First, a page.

In determining rheological 1 properties of plastic materials such as-melt viscosity or melt index,-memory effect, etc., it is imperative that the temperature of the plastic material under test be maintained constant and that the temperature gradient throughout the sample be not more than about 1 C. It is also essential that the force exerted on the plastic material be maintained constant throughout such a determination. If these conditions are not met, the various rheological properties may not be determined with a reasonable degree of accuracy. It is also-necessary that the range of pressures which may be applied to the, plastic materials be of the order of about 10 p. s. i. g. to,

2000 p. s. i. g. if the extruder is to be useful in determining I nited States Patent 0 .4. physical properties of plastic materials which vary widely in molecular weight.

It is therefore an object of this invention to provide a device adaptable to handling various plastic materials and producing various shaped cross-sections. It is a further object to provide a device which is portable and capable of being operated with a minimum of labor and is useful for studying the rheological properties of plastic materials. Still another object is to provide a device so constructed that an adequate test may be made with a small sample. Yet another object is to provide a method of extruding plastic materials useful for laboratory testing or control work or small scale industrial extrusion. Another object is to provide an extruder so constructed that dies may be interchanged quickly and easily. A further object is to provide an extruder in which the pressure is applied by compressed gas from cylinders readily available in laboratories.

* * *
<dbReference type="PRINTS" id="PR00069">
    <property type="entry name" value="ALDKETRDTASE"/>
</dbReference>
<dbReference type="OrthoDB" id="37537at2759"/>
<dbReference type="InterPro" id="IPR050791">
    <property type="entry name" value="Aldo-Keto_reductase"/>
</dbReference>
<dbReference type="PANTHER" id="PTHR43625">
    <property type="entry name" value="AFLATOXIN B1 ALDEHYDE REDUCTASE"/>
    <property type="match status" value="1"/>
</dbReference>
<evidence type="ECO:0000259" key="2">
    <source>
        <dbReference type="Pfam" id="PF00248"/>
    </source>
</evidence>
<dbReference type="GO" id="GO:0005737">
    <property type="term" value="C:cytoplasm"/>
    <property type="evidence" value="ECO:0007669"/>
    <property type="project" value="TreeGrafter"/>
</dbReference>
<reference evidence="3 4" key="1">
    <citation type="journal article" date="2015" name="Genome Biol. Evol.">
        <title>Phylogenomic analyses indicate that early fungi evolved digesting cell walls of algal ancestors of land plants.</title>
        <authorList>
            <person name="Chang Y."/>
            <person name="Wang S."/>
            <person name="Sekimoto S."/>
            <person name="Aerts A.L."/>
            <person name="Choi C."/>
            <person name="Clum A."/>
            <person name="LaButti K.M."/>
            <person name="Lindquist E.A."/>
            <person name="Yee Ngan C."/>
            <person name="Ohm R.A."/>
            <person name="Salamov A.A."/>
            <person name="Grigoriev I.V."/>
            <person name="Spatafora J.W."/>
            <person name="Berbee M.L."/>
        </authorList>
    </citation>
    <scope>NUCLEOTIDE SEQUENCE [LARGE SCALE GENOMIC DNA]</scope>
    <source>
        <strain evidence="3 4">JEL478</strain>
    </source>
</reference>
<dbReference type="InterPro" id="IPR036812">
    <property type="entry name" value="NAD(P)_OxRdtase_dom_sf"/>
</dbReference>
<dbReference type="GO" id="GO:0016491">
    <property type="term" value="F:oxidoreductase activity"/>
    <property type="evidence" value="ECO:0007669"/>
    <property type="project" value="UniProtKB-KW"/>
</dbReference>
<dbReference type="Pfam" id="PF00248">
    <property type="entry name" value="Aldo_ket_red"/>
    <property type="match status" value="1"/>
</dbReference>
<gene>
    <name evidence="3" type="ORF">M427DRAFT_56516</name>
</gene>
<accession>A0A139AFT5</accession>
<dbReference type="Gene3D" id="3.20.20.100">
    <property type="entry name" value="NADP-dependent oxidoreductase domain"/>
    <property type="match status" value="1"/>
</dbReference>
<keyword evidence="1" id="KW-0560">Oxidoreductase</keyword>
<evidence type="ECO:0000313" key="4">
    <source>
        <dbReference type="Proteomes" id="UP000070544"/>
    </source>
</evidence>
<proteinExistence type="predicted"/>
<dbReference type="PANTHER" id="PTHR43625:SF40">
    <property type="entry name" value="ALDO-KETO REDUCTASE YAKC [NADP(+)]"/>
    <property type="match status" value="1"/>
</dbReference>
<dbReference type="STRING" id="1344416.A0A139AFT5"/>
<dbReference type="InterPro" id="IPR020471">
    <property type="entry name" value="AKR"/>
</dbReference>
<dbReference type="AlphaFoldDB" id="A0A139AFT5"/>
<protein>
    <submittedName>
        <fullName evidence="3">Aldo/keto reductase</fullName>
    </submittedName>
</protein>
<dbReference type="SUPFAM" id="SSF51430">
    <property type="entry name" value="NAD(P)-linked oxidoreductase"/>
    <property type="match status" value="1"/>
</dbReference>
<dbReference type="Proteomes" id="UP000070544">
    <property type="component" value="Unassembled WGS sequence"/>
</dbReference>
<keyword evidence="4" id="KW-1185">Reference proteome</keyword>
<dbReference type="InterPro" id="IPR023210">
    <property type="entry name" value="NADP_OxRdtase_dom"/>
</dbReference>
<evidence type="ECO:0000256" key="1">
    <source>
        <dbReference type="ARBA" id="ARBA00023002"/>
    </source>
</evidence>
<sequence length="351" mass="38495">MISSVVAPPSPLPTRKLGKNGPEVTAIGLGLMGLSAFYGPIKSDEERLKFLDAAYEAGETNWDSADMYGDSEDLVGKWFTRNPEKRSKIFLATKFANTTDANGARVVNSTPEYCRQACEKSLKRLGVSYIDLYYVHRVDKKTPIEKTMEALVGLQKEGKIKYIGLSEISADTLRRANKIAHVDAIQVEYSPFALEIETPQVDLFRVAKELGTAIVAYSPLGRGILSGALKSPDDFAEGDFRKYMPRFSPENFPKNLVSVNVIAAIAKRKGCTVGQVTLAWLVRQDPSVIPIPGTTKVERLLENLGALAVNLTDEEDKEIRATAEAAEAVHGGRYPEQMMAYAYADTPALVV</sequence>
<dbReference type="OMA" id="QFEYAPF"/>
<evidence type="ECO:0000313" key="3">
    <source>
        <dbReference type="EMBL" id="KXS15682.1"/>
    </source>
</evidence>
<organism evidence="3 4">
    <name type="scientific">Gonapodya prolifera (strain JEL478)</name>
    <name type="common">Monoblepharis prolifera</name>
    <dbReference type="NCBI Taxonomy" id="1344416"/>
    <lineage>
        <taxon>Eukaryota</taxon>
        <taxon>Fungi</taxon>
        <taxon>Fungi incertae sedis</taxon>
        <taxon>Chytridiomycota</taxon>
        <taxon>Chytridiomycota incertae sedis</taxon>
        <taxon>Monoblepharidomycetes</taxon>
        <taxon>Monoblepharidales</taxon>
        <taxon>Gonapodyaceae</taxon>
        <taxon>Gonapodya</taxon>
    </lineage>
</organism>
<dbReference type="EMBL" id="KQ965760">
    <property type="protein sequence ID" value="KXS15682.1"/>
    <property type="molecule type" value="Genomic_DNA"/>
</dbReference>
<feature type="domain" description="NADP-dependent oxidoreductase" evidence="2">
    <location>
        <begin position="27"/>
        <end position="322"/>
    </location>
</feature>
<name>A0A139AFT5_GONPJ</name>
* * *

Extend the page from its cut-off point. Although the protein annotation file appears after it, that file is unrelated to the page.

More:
A more specific object is to provide a device for conducting constant force tests at various pressure levels. Another object is to provide a device with accurate temperature control particularly in the area surrounding the plastic specimen.

A more particular object is to provide a combination die heater and retainer ring on a device for extruding plastic materials. Yet another object is to provide a combination die cooler and retainer ring on a device for extruding plastic materials. Other and additional objects will become apparent to those skilled in the art as the description of the invention proceeds.